Beezie Madden riding Breitling LS for clinic participants.
Wellington, Fla. – Jan. 6, 2017 – Four-time Olympian Beezie Madden took the reins as the participants of the 2017 George Morris Horsemastership Clinic returned for the second day of instruction at the International Ring of the Adequan Global Dressage Festival.
Starting the day off in the saddle, Madden warmed up Breitling LS, one of her younger Grand Prix mounts, through various flatwork exercises, touching on Anne Kursinski’s talking points from the previous day as the 12 participants looked on.
Beginning with the walk, Madden stressed the importance of generating activity through the horse’s body by maintaining contact with the inside leg and outside rein.
“You should be able to feel like you can jump a big fence from any gait,” Madden explained. “Impulsion is key, but the horse has to learn to behave and concentrate at the same time.”
Moving on to the sitting trot, Madden transitioned from shoulder in to haunches out, working on getting the horse supple and reacting to the aids. In the canter, Madden moved into a two-point to allow the horse to move forward into her hand.
“Let the horses gallop, but encourage them to stay round,” Madden said. “I want the hind legs reaching under your seat. That naturally helps to elevate the horse’s front end.”
As she cantered, Madden began incorporating three poles that were set in a straight line down the long side of the arena. Madden adjusted her horse’s stride through the poles, encouraging varying stages of collection and working on adjustability on a straight line.
Beezie Madden and Breitling LS
After demonstrating several exercises through the poles, Madden added a curved bounce that included three low fences without ground lines. The exercise encouraged the horse to stay light and self-aware, preparing to head to the more complicated fences.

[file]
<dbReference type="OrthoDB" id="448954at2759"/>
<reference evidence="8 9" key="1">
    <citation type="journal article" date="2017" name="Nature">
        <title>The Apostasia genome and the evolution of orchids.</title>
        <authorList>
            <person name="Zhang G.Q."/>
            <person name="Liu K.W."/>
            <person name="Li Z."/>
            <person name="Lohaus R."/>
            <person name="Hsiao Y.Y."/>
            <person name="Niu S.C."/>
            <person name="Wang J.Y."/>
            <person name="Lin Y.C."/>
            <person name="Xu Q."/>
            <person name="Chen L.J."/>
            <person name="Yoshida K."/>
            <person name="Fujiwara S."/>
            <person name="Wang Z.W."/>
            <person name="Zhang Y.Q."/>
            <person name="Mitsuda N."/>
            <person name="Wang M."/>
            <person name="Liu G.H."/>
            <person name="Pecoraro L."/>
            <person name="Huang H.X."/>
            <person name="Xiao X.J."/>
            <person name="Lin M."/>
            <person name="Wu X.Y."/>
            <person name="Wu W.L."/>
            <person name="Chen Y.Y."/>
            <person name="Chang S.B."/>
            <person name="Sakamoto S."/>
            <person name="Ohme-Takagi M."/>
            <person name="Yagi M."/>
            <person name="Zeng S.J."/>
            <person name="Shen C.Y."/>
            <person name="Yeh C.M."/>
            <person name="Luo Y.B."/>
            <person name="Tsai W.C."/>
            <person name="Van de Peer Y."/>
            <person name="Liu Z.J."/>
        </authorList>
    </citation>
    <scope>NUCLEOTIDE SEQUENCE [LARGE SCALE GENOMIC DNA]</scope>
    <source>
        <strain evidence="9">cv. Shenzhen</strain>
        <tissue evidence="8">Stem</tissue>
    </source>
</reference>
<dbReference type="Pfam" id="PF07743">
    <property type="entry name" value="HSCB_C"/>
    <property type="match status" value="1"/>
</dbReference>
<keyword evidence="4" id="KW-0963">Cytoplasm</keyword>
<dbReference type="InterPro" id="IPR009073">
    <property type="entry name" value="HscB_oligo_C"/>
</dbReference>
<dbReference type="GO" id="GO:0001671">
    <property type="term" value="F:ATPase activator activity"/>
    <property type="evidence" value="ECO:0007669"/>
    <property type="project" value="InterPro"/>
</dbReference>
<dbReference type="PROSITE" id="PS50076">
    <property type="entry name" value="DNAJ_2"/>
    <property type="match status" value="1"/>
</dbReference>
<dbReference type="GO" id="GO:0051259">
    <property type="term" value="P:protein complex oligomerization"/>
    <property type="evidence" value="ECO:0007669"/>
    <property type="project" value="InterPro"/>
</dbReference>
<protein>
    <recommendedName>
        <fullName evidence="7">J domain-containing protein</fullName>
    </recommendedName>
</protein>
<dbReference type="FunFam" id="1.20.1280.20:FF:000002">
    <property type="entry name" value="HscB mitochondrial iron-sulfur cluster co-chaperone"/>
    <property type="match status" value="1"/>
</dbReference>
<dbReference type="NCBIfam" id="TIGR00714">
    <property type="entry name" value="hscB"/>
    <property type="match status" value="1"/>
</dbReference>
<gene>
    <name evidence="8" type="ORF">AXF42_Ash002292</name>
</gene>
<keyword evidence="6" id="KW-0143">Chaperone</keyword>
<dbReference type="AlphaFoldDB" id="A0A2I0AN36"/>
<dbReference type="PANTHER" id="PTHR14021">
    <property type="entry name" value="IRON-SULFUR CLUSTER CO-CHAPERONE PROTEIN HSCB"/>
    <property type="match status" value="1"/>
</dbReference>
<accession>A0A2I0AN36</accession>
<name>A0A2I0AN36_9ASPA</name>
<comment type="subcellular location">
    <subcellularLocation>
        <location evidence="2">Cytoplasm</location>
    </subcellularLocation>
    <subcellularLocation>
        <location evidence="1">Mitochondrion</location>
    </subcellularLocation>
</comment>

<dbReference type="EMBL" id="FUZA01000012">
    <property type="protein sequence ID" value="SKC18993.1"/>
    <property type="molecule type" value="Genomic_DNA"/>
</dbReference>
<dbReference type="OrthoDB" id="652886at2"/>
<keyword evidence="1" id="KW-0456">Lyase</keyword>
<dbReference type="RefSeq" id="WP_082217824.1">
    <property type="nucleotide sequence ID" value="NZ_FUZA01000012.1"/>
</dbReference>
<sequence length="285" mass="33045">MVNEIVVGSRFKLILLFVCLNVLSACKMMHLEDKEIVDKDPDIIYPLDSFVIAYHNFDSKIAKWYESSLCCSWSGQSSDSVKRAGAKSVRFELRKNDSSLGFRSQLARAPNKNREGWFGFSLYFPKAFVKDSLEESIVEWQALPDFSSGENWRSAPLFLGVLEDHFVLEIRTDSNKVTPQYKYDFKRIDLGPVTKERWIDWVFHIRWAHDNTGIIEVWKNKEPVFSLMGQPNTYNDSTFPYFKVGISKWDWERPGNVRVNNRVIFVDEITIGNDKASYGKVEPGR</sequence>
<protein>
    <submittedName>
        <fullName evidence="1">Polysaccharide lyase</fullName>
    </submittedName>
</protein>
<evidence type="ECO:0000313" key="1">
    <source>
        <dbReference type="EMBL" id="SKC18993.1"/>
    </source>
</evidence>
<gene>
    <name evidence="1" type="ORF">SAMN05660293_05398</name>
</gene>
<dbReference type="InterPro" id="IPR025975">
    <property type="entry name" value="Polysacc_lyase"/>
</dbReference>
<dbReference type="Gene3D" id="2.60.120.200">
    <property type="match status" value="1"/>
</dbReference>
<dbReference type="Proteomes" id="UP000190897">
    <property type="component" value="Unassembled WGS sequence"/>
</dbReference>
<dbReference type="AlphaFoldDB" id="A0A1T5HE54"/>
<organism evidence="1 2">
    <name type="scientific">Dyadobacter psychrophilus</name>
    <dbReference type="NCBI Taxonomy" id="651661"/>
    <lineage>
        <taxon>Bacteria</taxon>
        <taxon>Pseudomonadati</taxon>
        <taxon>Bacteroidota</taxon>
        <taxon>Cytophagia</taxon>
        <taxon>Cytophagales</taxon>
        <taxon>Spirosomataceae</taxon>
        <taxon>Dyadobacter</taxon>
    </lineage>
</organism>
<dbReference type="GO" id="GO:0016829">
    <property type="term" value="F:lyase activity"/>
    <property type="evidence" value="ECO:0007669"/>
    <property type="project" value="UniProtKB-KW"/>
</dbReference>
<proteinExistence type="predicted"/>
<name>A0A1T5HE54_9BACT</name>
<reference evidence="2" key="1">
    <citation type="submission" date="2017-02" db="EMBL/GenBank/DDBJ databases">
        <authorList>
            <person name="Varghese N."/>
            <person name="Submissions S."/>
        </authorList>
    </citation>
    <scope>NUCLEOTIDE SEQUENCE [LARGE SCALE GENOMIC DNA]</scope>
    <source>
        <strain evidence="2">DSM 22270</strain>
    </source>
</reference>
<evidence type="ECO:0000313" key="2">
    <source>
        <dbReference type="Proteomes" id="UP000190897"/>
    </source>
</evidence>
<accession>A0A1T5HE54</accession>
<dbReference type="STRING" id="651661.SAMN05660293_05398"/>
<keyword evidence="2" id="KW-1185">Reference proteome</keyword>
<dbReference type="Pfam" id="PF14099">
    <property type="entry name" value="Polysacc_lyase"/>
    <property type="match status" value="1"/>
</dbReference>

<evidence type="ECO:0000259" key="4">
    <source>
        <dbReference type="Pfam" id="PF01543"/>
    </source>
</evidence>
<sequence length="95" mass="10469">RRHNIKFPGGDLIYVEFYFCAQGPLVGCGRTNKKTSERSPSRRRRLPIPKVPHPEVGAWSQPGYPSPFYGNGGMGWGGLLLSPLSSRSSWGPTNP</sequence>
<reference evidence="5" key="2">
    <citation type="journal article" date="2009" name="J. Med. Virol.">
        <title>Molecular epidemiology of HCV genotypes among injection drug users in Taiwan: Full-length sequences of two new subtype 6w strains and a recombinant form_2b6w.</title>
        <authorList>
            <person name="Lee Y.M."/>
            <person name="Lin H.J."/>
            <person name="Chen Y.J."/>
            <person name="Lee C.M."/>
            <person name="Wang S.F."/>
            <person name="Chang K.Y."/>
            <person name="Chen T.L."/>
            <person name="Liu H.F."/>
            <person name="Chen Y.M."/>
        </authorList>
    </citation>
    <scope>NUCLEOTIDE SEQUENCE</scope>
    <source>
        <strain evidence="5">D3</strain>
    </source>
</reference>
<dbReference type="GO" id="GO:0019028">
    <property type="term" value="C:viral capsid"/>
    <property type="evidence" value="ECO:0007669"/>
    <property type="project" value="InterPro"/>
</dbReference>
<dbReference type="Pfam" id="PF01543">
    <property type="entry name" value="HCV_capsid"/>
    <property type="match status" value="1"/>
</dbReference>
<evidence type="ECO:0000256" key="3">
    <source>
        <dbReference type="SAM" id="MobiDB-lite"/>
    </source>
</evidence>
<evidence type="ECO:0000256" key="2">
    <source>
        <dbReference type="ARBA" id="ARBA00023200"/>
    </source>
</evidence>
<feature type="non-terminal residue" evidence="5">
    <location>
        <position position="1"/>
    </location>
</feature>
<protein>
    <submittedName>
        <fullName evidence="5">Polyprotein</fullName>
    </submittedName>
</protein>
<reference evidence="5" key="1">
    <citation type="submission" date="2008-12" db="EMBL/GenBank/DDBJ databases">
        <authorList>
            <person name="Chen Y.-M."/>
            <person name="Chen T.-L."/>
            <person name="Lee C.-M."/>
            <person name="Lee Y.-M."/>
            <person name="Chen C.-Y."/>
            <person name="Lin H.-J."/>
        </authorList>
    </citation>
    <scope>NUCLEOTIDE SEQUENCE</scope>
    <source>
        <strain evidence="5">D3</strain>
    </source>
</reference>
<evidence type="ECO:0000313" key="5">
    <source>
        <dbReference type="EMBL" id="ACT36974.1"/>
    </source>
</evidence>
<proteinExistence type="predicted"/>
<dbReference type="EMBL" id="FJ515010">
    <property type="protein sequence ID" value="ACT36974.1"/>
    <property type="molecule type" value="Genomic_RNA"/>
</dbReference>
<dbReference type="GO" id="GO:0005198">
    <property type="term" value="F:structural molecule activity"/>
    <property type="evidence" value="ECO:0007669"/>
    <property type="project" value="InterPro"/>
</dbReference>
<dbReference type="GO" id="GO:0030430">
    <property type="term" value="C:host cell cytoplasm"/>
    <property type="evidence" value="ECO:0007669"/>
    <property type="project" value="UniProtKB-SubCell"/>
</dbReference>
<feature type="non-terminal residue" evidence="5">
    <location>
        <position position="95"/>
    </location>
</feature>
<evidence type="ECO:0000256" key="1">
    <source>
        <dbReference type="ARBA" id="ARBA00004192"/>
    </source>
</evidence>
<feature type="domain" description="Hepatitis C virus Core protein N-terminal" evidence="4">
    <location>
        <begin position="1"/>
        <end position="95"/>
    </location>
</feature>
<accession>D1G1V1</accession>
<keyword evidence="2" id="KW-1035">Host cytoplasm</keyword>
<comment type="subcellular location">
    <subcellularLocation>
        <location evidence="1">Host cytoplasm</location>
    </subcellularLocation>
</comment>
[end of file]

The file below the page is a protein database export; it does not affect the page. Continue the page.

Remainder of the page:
Exercise to try: Set up three poles at 45 feet apart. (This is more commonly know as a “hunter distance” and should be easily cantered by most horses in three strides.) Begin by cantering through the poles one time in each direction, using the end to practice a half-pass before circling back to canter the poles the opposite way. Then try to canter the first and second pole in three strides, but try to shorten your horses stride by using leg to hand aides and completing the second to part of the combination in four strides. Continue to lengthen and shorten in between the rails until your horse is alert and supple.
Next, Madden added a tarp liverpool to the end of the same exercise, preparing the students to jump the open water during Saturday’s mock Nations Cup competition. Before sending the first group of students to tack up, Madden worked through two combinations of four fences that involved stride adjustments between every fence. This exercise would help the students practice using their eye and making correct adjustments based on their horse’s individual stride.
For the final exercise before creating a course, Madden jumped a triple combination of butterflies and a wooden oxer. Madden explained that as courses become more complicated in the upper levels of competition, course designers routinely challenge riders to navigate a triple combination to a flat distance. This line was a perfect example of a question that the young riders will encounter as they move up the ranks of show jumping.
“You have to practice instinct and riding off of your eye,” Madden explained. “It is great to learn to jump by the numbers, but at the same time you have to learn to ride by feeling and doing what’s best for your horse.”
After Madden dismounted, the first group of 6 students, TJ O’Mara, Brian Moggre, Coco Fath, Taylor St. Jacques, Cooper Dean and Madison Goetzmann, headed to the barns to tack up their horses for the 9:30 session. The students returned to the ring and immediately were asked to create the same kind of active and controlled walk that Madden had demonstrated on Brightling LS.
Group one riders with Beezie Madden
Riders used upward transitions to the sitting trot followed by downward transitions to the walk to help the horses listen to their legs with a progression of calf to spur aids.